Photographer Captures Addicted Mothers and Babies
The Wall Street Journal documents patients at a new clinic for opiate-addicted mothers and newborns.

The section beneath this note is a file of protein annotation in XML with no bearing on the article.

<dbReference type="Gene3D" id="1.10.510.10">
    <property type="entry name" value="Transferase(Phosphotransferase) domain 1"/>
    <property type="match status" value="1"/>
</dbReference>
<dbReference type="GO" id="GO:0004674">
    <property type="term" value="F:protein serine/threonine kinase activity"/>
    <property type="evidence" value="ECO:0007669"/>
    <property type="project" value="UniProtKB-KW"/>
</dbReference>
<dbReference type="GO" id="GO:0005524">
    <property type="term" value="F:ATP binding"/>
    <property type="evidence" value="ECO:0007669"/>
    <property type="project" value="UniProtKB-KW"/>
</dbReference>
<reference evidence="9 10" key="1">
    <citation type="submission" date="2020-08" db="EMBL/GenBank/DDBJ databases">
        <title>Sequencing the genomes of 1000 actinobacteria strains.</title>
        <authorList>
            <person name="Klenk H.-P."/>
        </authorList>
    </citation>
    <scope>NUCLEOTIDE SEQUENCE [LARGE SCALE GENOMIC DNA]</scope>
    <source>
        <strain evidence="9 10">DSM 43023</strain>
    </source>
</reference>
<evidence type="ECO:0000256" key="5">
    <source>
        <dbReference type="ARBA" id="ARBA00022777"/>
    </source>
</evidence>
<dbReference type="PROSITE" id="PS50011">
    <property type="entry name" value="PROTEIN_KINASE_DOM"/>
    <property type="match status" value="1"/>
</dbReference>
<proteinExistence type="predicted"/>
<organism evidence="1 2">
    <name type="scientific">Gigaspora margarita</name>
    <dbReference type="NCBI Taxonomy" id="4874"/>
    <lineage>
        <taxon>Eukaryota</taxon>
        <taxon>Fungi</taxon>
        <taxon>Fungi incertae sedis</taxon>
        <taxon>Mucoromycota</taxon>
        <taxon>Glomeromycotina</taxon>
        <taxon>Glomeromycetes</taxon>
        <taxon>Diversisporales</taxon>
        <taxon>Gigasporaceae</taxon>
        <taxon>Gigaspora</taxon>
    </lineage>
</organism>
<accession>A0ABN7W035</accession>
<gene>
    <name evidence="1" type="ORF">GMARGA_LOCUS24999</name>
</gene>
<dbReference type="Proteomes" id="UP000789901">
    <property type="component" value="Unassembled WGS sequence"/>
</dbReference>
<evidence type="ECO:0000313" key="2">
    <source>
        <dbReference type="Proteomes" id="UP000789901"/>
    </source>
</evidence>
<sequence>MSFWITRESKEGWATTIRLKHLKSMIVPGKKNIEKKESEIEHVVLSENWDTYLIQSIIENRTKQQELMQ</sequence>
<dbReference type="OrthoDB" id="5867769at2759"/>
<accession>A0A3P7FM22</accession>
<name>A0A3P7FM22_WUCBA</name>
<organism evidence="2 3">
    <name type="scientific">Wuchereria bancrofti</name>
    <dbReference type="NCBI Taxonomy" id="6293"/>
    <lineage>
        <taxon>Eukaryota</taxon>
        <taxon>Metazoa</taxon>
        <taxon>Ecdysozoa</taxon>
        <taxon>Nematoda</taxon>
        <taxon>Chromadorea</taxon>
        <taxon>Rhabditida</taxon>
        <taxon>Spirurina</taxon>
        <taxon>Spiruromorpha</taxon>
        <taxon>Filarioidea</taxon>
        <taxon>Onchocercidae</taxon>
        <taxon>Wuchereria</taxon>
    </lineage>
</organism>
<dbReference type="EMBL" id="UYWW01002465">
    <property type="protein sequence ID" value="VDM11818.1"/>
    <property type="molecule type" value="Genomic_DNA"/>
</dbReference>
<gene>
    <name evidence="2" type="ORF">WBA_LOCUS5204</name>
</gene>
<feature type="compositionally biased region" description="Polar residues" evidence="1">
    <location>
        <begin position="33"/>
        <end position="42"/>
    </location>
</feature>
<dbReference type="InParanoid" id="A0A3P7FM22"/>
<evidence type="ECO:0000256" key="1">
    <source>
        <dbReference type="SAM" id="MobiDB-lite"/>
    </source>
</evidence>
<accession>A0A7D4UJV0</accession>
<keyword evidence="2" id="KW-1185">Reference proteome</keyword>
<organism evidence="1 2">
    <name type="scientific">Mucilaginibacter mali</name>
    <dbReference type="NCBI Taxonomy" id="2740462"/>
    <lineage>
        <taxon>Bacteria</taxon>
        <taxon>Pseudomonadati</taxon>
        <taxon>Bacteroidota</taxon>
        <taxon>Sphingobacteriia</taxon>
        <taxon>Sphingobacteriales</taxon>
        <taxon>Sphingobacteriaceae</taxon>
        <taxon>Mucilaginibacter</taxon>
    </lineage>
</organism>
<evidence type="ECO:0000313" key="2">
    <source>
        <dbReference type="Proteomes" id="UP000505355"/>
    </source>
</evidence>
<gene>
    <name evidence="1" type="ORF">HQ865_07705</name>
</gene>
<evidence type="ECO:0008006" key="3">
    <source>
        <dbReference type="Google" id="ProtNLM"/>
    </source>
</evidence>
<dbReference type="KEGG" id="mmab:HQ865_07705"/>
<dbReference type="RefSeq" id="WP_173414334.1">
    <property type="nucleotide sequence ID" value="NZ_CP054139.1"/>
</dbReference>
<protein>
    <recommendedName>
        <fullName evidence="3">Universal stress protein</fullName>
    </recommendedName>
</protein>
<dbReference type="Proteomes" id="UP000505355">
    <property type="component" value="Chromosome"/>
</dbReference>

The rise in babies hooked on opioids at birth is one of the more harrowing example of America's prescription painkiller epidemic. Every hour, an opiate-dependent baby is born in the United States, or about 13,500 infants in 2009—a five-fold increase from 2000. Though dependent mothers in some states still face prosecution or even jail time, a growing number of free clinics now work to get dependent mothers and their newborns the treatment they need. Funded by a combination of medicaid, health insurance and grants, there are at least nine such clinics in states including Washington and Pennsylvania. Andrew Spear, a photographer for the Wall Street Journal, visited one of them—the Maternal Addiction and Recovery Center at the Marshall University's medical school in Huntington, West Virginia—and took portraits of mothers who have sought treatment for their addictions and since given birth. Below is a portrait of Tara Lee Bailey, who sought help after quitting opiates on her own proved too hard, pictured with her daughter Willow Grace Chapman, who was born dependent. Check out the full gallery here.